It was about this time of year…5 years ago.
In some ways it seems like so long ago. In other ways, it seems like yesterday. My heart wants me to share this part of my story because someone out there is feeling the same way now that I was feeling then. So, I will.
I had been in my career for 30 years. But, I knew it was time for me to move on. I wasn’t passionate about it any more. I was totally burned out and stressed out. I had stayed way beyond my expiration date.
For close to a year, I had been mentoring my replacement. I had passed on responsibilities, projects, and even my office.
It was time to set a date, so I did.
I called it my retirement date. (Can’t believe I called it that because I certainly wasn’t old enough to retire!) It was a couple of months out, and I was sure it wouldn’t get there quickly enough. After all, retirement is what we plan for. It’s when we’ll get to do exactly what we want to do all day long. We can travel. We can go to bed late and sleep in. We can…well, fill in the blank.
Boy was I wrong.
The closer I got to the date, the more anxious I became. I met with financial advisers (something we had done annually over the years) and all that seemed to be in order, so what was up? A friend’s voice kept whispering in my ear, “Time to buck up.” She was famous for telling everyone, including my Bouvier Zbeau, to just buck up when things weren’t going your way or when you were worrying about something. Sometimes that was easier said than done; and this was one of those times.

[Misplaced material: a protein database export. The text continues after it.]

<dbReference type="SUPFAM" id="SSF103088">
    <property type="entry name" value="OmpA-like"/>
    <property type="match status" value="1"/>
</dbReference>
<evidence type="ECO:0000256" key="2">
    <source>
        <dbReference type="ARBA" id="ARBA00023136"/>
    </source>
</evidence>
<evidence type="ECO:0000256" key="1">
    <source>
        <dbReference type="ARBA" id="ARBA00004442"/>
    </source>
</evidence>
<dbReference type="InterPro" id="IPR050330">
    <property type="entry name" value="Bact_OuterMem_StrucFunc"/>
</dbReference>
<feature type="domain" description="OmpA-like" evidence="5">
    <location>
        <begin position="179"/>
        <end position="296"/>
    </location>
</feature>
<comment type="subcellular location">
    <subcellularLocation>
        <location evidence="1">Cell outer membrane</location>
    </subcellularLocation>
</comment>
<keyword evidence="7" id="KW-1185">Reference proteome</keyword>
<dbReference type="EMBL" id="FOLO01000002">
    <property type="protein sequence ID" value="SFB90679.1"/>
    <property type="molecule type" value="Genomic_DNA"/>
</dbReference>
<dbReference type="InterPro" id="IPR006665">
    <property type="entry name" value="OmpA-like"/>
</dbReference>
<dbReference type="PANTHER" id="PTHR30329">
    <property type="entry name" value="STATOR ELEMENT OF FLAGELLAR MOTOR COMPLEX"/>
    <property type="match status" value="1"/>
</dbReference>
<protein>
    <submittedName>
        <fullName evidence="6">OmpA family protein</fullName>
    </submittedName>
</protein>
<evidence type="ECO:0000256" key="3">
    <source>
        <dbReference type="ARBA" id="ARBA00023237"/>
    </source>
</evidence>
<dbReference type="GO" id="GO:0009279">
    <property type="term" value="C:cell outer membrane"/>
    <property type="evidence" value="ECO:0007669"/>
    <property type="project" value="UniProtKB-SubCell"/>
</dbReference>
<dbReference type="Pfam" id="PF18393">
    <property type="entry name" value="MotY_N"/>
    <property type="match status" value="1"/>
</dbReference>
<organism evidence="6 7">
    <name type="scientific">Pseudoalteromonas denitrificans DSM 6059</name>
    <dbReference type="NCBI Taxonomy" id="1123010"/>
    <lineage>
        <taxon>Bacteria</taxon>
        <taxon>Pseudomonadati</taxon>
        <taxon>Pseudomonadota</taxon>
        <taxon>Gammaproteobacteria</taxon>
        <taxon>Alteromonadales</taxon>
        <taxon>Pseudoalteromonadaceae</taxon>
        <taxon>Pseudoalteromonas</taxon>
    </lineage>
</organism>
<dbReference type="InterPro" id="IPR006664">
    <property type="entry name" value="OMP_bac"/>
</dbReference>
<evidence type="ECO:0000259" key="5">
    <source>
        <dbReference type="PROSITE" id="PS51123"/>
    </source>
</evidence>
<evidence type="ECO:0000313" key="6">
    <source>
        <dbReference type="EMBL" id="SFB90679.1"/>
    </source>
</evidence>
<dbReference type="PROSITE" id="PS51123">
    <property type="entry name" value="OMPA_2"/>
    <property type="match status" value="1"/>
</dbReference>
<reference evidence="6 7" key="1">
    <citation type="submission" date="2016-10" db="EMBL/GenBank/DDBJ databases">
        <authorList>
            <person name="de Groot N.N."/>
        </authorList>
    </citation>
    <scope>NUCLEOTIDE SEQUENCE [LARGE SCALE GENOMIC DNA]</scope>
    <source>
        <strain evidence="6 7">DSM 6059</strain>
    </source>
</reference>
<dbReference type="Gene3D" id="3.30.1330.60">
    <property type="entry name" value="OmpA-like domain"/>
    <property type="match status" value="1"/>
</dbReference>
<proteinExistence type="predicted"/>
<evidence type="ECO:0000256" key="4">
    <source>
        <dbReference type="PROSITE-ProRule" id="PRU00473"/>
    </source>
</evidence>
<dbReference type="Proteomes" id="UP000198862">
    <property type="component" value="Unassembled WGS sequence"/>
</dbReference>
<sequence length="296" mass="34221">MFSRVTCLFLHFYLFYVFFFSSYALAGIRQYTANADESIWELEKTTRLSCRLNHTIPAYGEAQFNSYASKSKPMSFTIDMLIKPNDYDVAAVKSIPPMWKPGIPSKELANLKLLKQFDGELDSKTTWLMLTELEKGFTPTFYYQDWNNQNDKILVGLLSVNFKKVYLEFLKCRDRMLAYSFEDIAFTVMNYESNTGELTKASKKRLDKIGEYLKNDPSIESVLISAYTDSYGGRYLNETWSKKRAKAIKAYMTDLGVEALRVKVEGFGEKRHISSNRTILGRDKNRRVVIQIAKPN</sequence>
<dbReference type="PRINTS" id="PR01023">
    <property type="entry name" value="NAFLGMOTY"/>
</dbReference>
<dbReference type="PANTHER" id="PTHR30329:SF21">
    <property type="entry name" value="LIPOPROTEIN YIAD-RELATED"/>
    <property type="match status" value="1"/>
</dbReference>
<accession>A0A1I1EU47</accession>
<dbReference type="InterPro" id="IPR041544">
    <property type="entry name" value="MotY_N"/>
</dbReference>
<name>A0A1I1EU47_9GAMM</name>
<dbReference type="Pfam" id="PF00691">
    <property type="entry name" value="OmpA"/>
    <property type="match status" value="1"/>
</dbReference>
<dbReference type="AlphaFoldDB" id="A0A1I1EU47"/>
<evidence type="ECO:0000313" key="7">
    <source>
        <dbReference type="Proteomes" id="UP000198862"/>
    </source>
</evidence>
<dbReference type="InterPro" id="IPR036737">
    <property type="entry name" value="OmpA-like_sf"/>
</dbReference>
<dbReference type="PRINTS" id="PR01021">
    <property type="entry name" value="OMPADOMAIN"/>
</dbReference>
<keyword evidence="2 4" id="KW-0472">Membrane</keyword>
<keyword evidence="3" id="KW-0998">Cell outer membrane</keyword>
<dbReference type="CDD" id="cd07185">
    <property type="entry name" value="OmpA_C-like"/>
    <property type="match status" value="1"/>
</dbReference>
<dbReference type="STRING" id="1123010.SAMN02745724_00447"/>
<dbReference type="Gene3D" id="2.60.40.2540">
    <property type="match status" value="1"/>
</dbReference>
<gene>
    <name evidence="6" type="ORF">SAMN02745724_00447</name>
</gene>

But, I did it. I took that step out the career door into the unknown. And then it hit. I didn’t know who I was any more. I had allowed my identity to be defined by my career and that had changed.
So, who was I now?
That was a million dollar question, and it took me a while to figure it out. I’m so glad I did.
Reflecting on where I was 5 years ago got me thinking. As I look around, I see friends who are recently retired (or nearing the date), people who have lost jobs (for whatever reason…and there have been plenty of them) or who are totally burned out and stressed out in their current career. People feel stuck, without a plan and sometimes without hope.
What I found is the plan is the most important thing. And, it has to be a plan that includes the obvious—how you’ll manage from a financial perspective. It also has to include the not so obvious—how you’ll manage the mental and emotional perspectives of your transition to a new chapter.
I had plenty of time to plan for all 3, but I didn’t. If you’ve followed me over the past couple of years, you’ve undoubtedly figured out that I want to give you tools you can use to plan and navigate the changes and transitions of life. My desire is that you have what you need to do so with grace and confidence…and knowing in your heart who you really are.
I put together some free resources to get you thinking about what your career escape plan might look like. You can find them here. Who knows? Maybe you’ll be the next Houdini or great escape artist. And, if you want to go deeper, let me know. We can arrange a free Discovery Call to get started.